2008 day 3 (Wednesday)

Wednesday began with the conference organisers assuming all 600 attendees would be at the keynote. It was very efficiently organised on this principle: get into the theatre, go down to the front most row with available seats, move all the way along to the side rather than sitting in the aisle and claiming most of that row for yourself. I was really impressed: it’s a common failing of meeting organisers of all types to counter people’s (or at least Australian’s) natural tendency to sit near the aisles and doors and try to leave as much space between themselves and other people as possible. When people arrive late, hilarity eventually ensues.

In the event, it turns out that about 500 of 600 people will show up for a keynote. Today (Thursday) it looks like about 400, at least by the start time.

The keynote was Reconceptualizing Security (video already available). Like most keynote-style speakers, Bruce Schneier doesn’t bring new insights and new work to every single talk. He overviewed the economic tradeoffs for and against security in general, and then the disparity between the way our amagdyla evaluates risk and the way risk works in modern technology and society in general. Bruce’s solution is that security providers need to provide the feeling of security to go with the reality, or otherwise consumers will behave as they always do in a lemons market: they’ll buy cheap, bad things over expensive, working things because price (and feeling) are the only market signals they get.

The questions afterwards all seemed reasonable, there wasn’t too much of we, the hyperintelligent trans-humans who have rid ourselves of our baser instincts, must, unfortunately, dig those poor unfortunates out of their hole vibe that can sometimes emerge from discussions of informing the market about unsexy but necessary features.

I went to the Writing really rad GTK and GNOME applications … in C, Python, or Java! tutorial in the first session. This was at exactly the right level for me: I know Python and C (and Java more or less, but I haven’t used it since 1.4) but nothing about GTK. lca tutorials are hard: very few people do any preparatory work and there will always be a substantial amount of the audience who wants the tutorial to start by helping them install the development tools. (There goes a two hour tutorial.)

I also enjoyed Tux’s Angels: Incident Response Unravelled, except that it was kind of unfortunate that the chair dwelt on the young, conventionally attractive women! but! awesome! hahaha take that world! aspect. I don’t know how the Angels themselves feel about this (possibly differently, given that they refer to their team as Tux’s Angels), but, as a woman who doesn’t actually get a lot of wow, woman… kick-butt woman! fanboys (this has never happened to me, in fact), I compare this to comments about my height. (Uh, aside for people who’ve never met me: I am 193cm, more or less 6′ 4″, tall.) Sympathy jokes (haha I bet people ask you about basketball all the time) are better than straight jokes about it, but it’s better just to leave it alone entirely, unless you’re asking me to find you someone in a crowd. Likewise, comments about being a woman in tech: unless we were specifically talking about it, better to leave it alone and just let people in tech do their thing.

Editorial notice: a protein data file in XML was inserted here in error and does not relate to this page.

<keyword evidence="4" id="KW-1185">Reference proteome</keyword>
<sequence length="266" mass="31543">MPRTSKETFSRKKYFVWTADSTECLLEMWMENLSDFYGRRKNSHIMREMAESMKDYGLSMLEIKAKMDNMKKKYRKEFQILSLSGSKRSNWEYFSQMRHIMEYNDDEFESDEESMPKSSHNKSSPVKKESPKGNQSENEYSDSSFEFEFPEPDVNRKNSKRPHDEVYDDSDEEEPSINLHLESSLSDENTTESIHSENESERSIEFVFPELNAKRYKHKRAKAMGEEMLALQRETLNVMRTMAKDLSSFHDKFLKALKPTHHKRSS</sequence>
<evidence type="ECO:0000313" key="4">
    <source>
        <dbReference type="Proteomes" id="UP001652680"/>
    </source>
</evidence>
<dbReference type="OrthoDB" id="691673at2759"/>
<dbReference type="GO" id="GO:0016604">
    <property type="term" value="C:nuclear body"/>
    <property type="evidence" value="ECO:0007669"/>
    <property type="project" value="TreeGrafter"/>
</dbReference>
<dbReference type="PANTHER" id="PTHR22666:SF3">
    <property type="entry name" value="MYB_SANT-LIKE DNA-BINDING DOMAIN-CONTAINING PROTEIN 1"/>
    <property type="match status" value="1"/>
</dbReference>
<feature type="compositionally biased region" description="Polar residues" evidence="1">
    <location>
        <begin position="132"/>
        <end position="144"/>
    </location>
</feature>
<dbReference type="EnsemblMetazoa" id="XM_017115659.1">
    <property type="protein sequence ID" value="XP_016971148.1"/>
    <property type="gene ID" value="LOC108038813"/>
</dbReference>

Anyway, the Angels walked us through an incident response mockup using Free Software tools. It was a very well-prepared talk, with videos of all the demos, and rehearsed handovers between speakers, something I rarely see at these conferences and something worth cultivating.

There was also a weird announcement from the chair about not distributing our own media of the talk. I really wish I knew what that was about: it was unclear whether they meant our own videos or also any photos. If they mean photos, that’s a pretty major departure for lca. (In Australia, the subjects of photography do not have a right to privacy, they only have the right to control the use of their image when promoting a product. However, the owners or hirers of the venue — ie the conference organisers — have the right to demand photography ends, if they like. See NSW Photographer’s Rights for a long discussion.) However it was just one, confusing, announcement during a single talk: I honestly have no idea what it was really about.

I also saw AbiCollab – Rich Text Collaborative Editting — I wish it had had more demos — and I wanted to see Peace, Love and Rockets but there was a fire alarm and the start of the talks was delayed and I decided, given my energy levels of the previous night, to just chill.

The conference dinner was in a sheltered area of the Melbourne night markets: very different from the formal dinners of other conferences. I think the major disadvantage of this was for people who don’t know anyone at the conference: with everyone able to eat from the stalls really quickly and move around a lot, people who didn’t know anyone weren’t able to chat to people through the mere force of having to sit through three courses with them. Andrew said he saw a few people sitting entirely alone. I probably would have enjoyed a (short) speech or welcome too. For my purposes, of course, it was excellent to have control over when I ate; that is, as soon as I turned up, and when I left (not that early, in the end, but not controlled by when dessert finished either).